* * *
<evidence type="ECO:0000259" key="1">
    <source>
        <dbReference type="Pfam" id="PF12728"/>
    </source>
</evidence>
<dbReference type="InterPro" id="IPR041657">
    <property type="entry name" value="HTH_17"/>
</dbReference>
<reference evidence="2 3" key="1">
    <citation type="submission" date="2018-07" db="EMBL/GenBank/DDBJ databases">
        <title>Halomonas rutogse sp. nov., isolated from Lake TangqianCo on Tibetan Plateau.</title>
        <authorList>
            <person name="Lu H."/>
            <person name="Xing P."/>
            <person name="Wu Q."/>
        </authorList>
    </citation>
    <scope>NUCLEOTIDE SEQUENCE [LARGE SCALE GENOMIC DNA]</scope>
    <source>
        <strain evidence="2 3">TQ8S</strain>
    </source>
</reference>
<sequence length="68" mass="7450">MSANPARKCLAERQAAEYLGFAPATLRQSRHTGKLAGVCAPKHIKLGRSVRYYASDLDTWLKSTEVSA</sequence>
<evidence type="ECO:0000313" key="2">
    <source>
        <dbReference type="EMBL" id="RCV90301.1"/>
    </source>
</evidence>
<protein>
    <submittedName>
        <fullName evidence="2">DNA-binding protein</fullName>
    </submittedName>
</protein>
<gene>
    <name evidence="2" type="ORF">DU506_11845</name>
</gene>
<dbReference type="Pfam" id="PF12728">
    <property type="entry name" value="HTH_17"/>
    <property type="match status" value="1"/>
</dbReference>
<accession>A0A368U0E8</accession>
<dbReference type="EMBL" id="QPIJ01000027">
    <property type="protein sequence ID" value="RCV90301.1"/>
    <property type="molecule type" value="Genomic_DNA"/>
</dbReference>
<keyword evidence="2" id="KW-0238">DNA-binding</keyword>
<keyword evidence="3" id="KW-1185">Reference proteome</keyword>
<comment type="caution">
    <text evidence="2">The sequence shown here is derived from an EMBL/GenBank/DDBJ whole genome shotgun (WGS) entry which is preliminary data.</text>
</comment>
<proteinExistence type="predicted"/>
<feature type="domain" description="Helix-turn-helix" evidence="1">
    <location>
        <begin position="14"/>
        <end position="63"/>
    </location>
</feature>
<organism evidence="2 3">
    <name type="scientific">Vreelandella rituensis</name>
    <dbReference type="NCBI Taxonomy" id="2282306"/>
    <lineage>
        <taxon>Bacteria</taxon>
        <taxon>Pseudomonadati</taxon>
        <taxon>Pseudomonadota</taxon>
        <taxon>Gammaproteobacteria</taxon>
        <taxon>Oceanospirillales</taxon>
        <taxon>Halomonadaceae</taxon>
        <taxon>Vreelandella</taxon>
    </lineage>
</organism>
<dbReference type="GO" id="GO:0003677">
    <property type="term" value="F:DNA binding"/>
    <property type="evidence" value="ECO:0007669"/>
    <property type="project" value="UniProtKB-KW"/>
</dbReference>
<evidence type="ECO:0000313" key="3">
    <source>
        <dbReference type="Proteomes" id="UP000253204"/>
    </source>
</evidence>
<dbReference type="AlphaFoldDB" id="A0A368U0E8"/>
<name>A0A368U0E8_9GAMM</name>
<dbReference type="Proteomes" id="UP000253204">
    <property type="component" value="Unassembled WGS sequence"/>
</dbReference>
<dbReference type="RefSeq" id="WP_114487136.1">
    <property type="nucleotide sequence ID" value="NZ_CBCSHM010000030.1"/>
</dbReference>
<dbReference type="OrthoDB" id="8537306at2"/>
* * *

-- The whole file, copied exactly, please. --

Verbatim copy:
<evidence type="ECO:0000259" key="1">
    <source>
        <dbReference type="Pfam" id="PF12728"/>
    </source>
</evidence>
<dbReference type="InterPro" id="IPR041657">
    <property type="entry name" value="HTH_17"/>
</dbReference>
<reference evidence="2 3" key="1">
    <citation type="submission" date="2018-07" db="EMBL/GenBank/DDBJ databases">
        <title>Halomonas rutogse sp. nov., isolated from Lake TangqianCo on Tibetan Plateau.</title>
        <authorList>
            <person name="Lu H."/>
            <person name="Xing P."/>
            <person name="Wu Q."/>
        </authorList>
    </citation>
    <scope>NUCLEOTIDE SEQUENCE [LARGE SCALE GENOMIC DNA]</scope>
    <source>
        <strain evidence="2 3">TQ8S</strain>
    </source>
</reference>
<sequence length="68" mass="7450">MSANPARKCLAERQAAEYLGFAPATLRQSRHTGKLAGVCAPKHIKLGRSVRYYASDLDTWLKSTEVSA</sequence>
<evidence type="ECO:0000313" key="2">
    <source>
        <dbReference type="EMBL" id="RCV90301.1"/>
    </source>
</evidence>
<protein>
    <submittedName>
        <fullName evidence="2">DNA-binding protein</fullName>
    </submittedName>
</protein>
<gene>
    <name evidence="2" type="ORF">DU506_11845</name>
</gene>
<dbReference type="Pfam" id="PF12728">
    <property type="entry name" value="HTH_17"/>
    <property type="match status" value="1"/>
</dbReference>
<accession>A0A368U0E8</accession>
<dbReference type="EMBL" id="QPIJ01000027">
    <property type="protein sequence ID" value="RCV90301.1"/>
    <property type="molecule type" value="Genomic_DNA"/>
</dbReference>
<keyword evidence="2" id="KW-0238">DNA-binding</keyword>
<keyword evidence="3" id="KW-1185">Reference proteome</keyword>
<comment type="caution">
    <text evidence="2">The sequence shown here is derived from an EMBL/GenBank/DDBJ whole genome shotgun (WGS) entry which is preliminary data.</text>
</comment>
<proteinExistence type="predicted"/>
<feature type="domain" description="Helix-turn-helix" evidence="1">
    <location>
        <begin position="14"/>
        <end position="63"/>
    </location>
</feature>
<organism evidence="2 3">
    <name type="scientific">Vreelandella rituensis</name>
    <dbReference type="NCBI Taxonomy" id="2282306"/>
    <lineage>
        <taxon>Bacteria</taxon>
        <taxon>Pseudomonadati</taxon>
        <taxon>Pseudomonadota</taxon>
        <taxon>Gammaproteobacteria</taxon>
        <taxon>Oceanospirillales</taxon>
        <taxon>Halomonadaceae</taxon>
        <taxon>Vreelandella</taxon>
    </lineage>
</organism>
<dbReference type="GO" id="GO:0003677">
    <property type="term" value="F:DNA binding"/>
    <property type="evidence" value="ECO:0007669"/>
    <property type="project" value="UniProtKB-KW"/>
</dbReference>
<evidence type="ECO:0000313" key="3">
    <source>
        <dbReference type="Proteomes" id="UP000253204"/>
    </source>
</evidence>
<dbReference type="AlphaFoldDB" id="A0A368U0E8"/>
<name>A0A368U0E8_9GAMM</name>
<dbReference type="Proteomes" id="UP000253204">
    <property type="component" value="Unassembled WGS sequence"/>
</dbReference>
<dbReference type="RefSeq" id="WP_114487136.1">
    <property type="nucleotide sequence ID" value="NZ_CBCSHM010000030.1"/>
</dbReference>
<dbReference type="OrthoDB" id="8537306at2"/>